You see, I'm vocal on most things I'm passionate about.
Being vocal sometimes get you into trouble.
Mostly what I'm vocal about is unkindness and being unwelcoming. Our small state of Rhode Island has had a lot of that of lately amongst various homeschool groups.
So much grumbling and disagreement that many of us split off into yet another group.
It was disheartening and exciting at the same time.
The leaders and members of the new group have been accused of starting this fledgling group for profit and to advance our own initiatives or even for power. It saddens me and I have resigned myself to the fact that those that say such unkind things have their own bigger life issues and baggage to deal with. Really, it has nothing to do with me. It took me a while to realize that. And
I don't care to listen to the illfound accusations of a few.
Our journey to homeschooling was not easy or even our first choice. Over 4 years ago, I had a bitter battle with our public school over services needed for my son with Tourette Syndrome. It ultimately led to State mediation and ill feelings on both sides. I'm still bitter about comments made to and about my son and our family. It's been a long time and I am mostly over it but it brings us back to the unkindness and how we were treated.
Our first year homeschooling was mostly a disaster. Having no support from the community with the exception of a few parents who helped me, it was a difficult struggle. Most of our family thought we made the wrong decision. Sometimes I thought we did too.
Some things we settled into quickly, other subjects like Math, took the entire four years for my son to understand. Some days are still hard but I know on those bad days (and the good days too) that I can turn to my homeschool group for support. I didn't feel that connection to the other homeschool group that we were part of. Perhaps, that was my motivation for starting the new group. I don't want any new or seasoned homeschooler to ever feel alone or unwelcomed or discouraged to homeschool. Parenting and life is hard enough, educating our children is harder. Harder doesn't mean unjoyful. It just means it is hard work.
I homeschool because I want what is best for my kids and our family. I want my kids to be strong and independent and love learning and be sound in their beliefs. Homeschooling is not a decision that parents make over lunch one day. We've all given it careful thought, weighed the pro's and con's and made the best decision we can for our own families. It doesn't mean we don't support public school or teachers or even other family's educational choices.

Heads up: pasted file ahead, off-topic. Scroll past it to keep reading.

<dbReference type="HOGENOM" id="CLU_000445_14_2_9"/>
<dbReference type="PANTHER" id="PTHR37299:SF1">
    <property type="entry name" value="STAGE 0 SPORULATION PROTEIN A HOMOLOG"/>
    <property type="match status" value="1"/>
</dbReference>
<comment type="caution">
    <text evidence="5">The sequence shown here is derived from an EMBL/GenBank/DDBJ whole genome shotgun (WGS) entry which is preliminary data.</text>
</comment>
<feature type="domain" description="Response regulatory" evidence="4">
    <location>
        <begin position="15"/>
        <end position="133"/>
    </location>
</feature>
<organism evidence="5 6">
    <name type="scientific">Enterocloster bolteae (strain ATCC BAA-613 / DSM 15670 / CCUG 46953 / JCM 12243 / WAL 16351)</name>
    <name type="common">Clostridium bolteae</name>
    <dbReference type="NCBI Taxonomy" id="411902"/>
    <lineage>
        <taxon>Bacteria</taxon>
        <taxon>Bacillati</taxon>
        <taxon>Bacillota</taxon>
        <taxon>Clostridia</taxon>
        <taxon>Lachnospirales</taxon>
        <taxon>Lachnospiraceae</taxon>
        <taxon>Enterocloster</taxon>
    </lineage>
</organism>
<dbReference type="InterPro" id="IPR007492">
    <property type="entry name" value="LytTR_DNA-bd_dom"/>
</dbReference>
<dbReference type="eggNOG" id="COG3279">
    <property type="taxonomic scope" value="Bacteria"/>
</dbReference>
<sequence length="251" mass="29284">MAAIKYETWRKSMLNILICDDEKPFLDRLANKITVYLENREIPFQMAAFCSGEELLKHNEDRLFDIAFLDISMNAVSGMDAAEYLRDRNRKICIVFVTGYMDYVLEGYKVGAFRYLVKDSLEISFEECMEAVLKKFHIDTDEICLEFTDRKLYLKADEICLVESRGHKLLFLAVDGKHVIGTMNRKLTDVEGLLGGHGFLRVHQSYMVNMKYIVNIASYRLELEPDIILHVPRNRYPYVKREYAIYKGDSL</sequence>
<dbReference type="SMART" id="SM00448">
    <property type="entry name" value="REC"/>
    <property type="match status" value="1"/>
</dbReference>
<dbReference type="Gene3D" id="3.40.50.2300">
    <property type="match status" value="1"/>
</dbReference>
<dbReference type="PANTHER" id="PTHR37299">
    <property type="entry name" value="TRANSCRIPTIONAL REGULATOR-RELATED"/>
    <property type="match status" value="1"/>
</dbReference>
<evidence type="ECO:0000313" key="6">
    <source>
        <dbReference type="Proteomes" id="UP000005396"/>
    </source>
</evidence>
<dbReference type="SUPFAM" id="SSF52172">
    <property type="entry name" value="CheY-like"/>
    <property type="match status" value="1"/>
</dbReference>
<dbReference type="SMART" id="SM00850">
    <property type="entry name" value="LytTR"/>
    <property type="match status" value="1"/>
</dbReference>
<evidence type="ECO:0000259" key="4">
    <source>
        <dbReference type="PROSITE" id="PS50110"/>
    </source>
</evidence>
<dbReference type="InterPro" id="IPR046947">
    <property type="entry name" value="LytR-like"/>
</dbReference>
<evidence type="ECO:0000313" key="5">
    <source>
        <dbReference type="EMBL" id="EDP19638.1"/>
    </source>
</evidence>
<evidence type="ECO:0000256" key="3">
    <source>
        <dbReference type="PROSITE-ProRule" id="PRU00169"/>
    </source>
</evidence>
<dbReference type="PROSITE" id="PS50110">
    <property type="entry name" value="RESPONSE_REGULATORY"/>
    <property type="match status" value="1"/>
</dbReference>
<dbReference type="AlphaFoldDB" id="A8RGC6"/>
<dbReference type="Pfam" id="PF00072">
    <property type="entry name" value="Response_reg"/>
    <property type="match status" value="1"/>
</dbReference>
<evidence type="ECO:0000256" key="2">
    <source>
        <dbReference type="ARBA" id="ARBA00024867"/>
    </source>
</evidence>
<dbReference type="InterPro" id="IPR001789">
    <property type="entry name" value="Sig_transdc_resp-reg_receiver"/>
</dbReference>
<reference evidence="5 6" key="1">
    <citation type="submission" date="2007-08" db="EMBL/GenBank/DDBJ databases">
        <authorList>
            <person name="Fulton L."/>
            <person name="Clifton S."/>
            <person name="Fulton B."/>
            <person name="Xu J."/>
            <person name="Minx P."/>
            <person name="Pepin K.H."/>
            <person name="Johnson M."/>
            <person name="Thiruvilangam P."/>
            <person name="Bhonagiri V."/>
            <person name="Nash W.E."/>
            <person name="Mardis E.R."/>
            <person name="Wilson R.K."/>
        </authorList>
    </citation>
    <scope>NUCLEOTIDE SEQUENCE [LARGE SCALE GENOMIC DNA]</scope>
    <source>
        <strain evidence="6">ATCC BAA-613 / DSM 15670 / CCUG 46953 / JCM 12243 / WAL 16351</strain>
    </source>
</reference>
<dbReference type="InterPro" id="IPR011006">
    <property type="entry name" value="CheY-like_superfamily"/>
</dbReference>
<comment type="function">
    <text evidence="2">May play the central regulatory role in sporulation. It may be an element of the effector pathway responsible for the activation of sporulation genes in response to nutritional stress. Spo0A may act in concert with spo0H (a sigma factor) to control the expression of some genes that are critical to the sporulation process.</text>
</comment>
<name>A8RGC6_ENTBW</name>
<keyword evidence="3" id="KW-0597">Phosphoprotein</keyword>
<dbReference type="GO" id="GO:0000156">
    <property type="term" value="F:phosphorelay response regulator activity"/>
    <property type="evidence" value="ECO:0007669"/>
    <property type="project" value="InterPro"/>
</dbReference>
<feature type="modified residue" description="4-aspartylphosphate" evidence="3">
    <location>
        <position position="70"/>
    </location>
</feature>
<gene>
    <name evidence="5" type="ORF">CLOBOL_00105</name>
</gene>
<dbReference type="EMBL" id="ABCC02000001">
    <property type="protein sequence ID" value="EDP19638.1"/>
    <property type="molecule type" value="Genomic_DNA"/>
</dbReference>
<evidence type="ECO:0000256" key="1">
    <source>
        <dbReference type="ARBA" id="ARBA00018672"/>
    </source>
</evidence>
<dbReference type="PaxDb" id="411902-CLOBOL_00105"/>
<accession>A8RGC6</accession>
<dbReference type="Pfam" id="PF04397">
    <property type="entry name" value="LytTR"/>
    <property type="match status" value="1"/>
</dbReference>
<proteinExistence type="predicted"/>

It means we love learning and we love our kids as much as anyone else.
When homeschoolers are disagreeing over what method of homeschooling or what curriculum or extracurricular classes to take, it only hurts our kids. It doesn't allow our kids to make connections and it doesn't teach acceptance. When homeschool groups don't pull together and work with each other, it separates and divides all homeschoolers.
Our new group, called ENRICH (http://www.enrichri.org/) is a special place for me. We've been together for six months and things are good. We are on that middle ground right now. It's the time right after initial excitement starts up when folks get comfortable and things slow down. Volunteerism drops off a bit and folks hibernate for the winter. It's all normal in the course of groups. A few seem to do all the work at first, others join in, it blossoms and grows, more join in, it blossoms and grows. It's really a delight to me to watch it all. To watch the connections.
I'm grateful for the help and good will of all who have joined.
I'm grateful for those that have stepped up and volunteered and for those who said life was too busy to help right now. I'm grateful that these 120 families who came seeking the same welcoming place that I wanted and I'm grateful to those who recognize that our new group may not be a good fit for them. I am grateful for support.
This year, I am choosing to be in this grateful place and no longer listen to those unkind words of a few. It is a miraculous journey that I am honored to share with my fellow homeschoolers, those that wish to see and share the miracle of watching our kids learn and grow. Those that wish to help and give support to our fellow homeschoolers. Those that help on the first tentative homeschooling steps. Those that reach out to kindness and gratitude and give every ounce of energy to their kids and help others to feel welcomed.
Have a joyous homeschooling season!